Whether they have issued or plan to issue “digital securities,” “tokenized securities,” or “security tokens” (pick your buzzword), this is essentially what Agenus and every other such project is aiming to pull off: an ICO that follows the rules.
You may have noticed a key word. A security is a financial instrument that someone can invest in. There are two major categories of securities: public and private. Stocks sold on the New York Stock Exchange are public securities. Selling stocks to investors in the US, for example, requires registering with the Securities and Exchange Commission and disclosing voluminous amounts of information to the public. Complying with these regulations is expensive, but it provides access to a very large market where there is a lot of trading going on (making this market “liquid,” in investor-speak).
When the ICO boom got going in 2017, organizers began selling digital assets directly to the public, and the vast majority didn’t bother to check with the SEC first. That was a mistake. In February of 2018, SEC chair Jay Clayton told Congress he had not seen an ICO that didn’t appear to have the characteristics of a security, and thus should be subject to SEC regulations. In the ensuing year, Clayton’s agency has prosecuted a number of ICO projects for selling unregistered securities, bringing the market to a halt.
But there are alternative rules that let companies do smaller, private security offerings, and it’s in these rules that blockchain advocates see a near-term opportunity to run what would essentially be legal ICOs.
Private securities sales face restrictions on who is eligible to buy and trade, how many shareholders there can be, and how much money companies are allowed to raise. So a typical transaction must go through a long line of intermediaries that check to make sure it’s legitimate. This “antiquated” system makes trades slow and inefficient, says Araby Patch, marketing director for Securitize, which helps companies issue digital securities. With blockchains, and specifically blockchain-based smart contracts, many of those checks can be automated, and trades can happen much faster.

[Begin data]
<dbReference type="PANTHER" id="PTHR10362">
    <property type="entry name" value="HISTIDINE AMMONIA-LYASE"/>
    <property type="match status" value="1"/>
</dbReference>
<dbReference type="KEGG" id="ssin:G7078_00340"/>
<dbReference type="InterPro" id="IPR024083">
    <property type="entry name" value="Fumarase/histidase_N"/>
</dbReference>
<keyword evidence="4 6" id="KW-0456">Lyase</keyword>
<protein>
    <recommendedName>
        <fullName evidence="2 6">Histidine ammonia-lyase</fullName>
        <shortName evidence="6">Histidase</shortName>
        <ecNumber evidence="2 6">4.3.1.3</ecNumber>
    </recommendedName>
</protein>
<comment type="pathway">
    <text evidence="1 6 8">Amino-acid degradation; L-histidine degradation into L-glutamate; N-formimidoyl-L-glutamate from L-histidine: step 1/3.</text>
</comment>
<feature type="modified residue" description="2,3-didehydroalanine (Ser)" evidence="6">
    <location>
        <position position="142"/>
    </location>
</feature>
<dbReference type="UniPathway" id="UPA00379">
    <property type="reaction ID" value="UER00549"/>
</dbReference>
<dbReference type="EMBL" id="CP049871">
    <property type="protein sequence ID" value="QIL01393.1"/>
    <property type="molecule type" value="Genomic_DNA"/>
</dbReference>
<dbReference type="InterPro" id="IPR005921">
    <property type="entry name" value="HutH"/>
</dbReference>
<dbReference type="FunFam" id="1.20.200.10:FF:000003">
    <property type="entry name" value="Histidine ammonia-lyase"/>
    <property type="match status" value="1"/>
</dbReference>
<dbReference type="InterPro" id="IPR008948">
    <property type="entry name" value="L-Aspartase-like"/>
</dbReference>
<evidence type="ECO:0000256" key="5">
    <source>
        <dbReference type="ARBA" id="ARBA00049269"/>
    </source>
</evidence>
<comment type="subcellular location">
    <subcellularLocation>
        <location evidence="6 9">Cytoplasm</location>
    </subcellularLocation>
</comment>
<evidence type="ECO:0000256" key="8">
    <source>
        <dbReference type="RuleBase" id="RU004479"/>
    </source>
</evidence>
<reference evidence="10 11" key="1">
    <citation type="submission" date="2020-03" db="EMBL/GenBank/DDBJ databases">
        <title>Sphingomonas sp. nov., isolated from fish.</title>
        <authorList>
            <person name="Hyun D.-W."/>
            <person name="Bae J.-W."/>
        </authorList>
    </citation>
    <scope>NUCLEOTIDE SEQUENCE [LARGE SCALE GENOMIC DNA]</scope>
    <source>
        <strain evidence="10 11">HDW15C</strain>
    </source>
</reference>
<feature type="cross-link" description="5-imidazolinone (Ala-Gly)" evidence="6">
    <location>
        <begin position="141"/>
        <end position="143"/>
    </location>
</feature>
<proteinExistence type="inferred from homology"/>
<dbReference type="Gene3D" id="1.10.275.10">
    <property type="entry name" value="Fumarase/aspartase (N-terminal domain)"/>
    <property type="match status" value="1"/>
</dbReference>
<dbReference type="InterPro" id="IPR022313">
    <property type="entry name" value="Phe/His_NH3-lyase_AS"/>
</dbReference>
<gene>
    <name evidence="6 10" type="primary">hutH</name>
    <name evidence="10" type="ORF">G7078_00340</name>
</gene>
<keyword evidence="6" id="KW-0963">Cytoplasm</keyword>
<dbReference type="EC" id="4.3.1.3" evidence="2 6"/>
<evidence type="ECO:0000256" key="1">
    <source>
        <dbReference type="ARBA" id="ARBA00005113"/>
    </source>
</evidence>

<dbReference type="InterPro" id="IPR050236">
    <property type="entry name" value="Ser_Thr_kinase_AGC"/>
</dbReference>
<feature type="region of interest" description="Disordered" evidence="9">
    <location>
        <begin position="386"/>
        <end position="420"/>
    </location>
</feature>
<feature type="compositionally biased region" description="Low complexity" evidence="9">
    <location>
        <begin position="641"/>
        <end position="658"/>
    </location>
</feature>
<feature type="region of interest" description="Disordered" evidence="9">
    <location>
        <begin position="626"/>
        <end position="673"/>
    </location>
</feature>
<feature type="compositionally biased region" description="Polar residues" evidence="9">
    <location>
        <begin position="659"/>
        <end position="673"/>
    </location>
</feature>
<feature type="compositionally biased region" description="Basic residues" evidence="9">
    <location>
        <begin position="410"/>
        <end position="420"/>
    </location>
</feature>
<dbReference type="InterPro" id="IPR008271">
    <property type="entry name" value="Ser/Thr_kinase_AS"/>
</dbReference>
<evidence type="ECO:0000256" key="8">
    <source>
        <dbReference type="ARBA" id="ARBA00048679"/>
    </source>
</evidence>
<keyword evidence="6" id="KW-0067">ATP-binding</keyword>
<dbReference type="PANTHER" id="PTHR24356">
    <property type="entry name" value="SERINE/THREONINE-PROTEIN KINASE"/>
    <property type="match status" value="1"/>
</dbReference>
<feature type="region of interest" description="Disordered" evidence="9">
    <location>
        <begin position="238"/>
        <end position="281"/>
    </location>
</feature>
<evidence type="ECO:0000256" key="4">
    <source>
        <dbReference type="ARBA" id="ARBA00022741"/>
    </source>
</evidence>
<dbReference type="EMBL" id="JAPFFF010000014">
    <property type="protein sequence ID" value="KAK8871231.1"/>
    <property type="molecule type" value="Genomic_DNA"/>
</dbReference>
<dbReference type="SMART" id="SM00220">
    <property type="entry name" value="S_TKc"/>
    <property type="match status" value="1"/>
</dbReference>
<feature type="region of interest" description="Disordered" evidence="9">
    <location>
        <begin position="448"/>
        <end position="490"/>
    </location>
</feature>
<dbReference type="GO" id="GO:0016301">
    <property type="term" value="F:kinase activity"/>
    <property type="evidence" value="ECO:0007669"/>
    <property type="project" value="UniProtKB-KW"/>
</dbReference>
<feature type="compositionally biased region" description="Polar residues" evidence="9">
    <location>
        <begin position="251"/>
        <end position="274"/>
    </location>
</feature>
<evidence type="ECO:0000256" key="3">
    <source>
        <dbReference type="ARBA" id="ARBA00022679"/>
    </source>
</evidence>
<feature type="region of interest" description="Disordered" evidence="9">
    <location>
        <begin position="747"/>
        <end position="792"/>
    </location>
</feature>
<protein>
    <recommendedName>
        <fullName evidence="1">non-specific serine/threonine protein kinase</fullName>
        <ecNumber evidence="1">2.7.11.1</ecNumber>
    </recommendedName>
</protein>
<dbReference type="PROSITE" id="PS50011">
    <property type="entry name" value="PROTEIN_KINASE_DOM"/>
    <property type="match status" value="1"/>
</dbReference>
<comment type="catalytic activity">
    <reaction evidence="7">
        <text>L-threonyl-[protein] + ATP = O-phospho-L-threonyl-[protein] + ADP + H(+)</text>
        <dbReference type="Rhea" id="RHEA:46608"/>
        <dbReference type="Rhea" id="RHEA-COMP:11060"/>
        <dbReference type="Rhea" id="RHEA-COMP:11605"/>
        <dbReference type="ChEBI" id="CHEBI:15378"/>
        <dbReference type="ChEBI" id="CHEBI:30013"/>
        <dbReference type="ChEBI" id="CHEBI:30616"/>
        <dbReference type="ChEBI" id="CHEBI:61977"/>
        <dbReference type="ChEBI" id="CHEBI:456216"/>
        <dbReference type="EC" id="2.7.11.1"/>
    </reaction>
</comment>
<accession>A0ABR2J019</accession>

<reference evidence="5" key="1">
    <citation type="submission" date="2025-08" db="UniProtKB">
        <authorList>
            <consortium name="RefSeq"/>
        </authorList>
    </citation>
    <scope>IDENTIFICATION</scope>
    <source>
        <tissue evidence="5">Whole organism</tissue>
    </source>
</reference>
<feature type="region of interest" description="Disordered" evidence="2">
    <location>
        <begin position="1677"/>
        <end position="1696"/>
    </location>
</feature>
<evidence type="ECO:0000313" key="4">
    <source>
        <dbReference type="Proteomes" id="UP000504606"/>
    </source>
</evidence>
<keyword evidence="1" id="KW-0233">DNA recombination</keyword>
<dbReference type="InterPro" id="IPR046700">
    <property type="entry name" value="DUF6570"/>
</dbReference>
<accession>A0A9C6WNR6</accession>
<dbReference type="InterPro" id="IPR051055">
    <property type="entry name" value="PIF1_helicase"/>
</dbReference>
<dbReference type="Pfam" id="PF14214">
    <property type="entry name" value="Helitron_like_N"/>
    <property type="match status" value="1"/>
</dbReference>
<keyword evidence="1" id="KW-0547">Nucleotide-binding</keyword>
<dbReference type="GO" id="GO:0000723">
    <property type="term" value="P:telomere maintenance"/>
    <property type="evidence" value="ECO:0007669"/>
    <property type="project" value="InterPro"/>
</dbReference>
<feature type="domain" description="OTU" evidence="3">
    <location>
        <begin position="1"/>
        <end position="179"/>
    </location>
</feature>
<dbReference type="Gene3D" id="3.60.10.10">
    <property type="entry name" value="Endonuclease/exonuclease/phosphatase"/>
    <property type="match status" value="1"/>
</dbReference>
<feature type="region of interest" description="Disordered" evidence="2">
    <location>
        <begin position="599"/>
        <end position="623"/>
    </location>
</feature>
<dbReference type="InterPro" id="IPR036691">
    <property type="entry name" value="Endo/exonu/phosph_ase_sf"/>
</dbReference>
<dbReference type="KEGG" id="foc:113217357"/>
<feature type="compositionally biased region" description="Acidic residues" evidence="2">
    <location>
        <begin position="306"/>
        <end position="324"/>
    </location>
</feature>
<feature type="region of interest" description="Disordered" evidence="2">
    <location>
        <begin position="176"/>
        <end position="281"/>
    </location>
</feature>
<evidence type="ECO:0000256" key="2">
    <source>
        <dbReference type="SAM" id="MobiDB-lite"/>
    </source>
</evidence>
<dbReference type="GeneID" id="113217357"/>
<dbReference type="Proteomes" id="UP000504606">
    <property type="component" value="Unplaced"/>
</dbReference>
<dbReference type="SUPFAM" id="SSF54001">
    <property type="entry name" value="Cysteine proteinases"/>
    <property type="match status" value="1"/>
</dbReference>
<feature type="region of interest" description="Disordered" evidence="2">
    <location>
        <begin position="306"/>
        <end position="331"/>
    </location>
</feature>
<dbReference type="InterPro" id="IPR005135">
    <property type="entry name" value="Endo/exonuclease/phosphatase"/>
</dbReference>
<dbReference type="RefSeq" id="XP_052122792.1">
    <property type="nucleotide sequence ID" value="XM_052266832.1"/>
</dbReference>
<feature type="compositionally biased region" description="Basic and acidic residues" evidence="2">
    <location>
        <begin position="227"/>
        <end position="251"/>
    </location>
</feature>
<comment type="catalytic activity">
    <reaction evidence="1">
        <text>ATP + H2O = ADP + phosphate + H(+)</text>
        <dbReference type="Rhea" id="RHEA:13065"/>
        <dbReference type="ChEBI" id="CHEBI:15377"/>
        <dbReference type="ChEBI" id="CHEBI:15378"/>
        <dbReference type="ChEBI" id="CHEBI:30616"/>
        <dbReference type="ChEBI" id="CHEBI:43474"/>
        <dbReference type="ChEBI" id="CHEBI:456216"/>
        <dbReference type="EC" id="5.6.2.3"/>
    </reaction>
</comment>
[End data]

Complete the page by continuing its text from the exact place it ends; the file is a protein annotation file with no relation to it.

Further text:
For instance, tokens can be designed to check that a buyer is eligible before letting a trade go through. This could eliminate many of the middlemen and make securities trading cheaper and faster. On top of that, blockchains create a tamper-resistant audit trail of every transaction, making it easier for issuers to keep track of and verify shareholders.
But the killer app, according to Patch and many others working on these projects, will be the liquidity that regulated digital asset exchanges will provide to private securities markets, which have traditionally been “illiquid.” The ability to buy and sell crypto-assets via online exchanges (many of which are unregulated) certainly proved attractive to millions of people who invested in the first round of ICOs.
This is one of the reasons real estate is often held up as a compelling application of the technology. Imagine, for example, that you’ve invested in the construction of an apartment complex. If at some point you need to sell your share, it can be very difficult to find a buyer, making it likely you’ll have to sell at a discount. In theory, it will be easier to find a buyer using a blockchain-based market, so you’ll have a better chance of being able to sell at full price.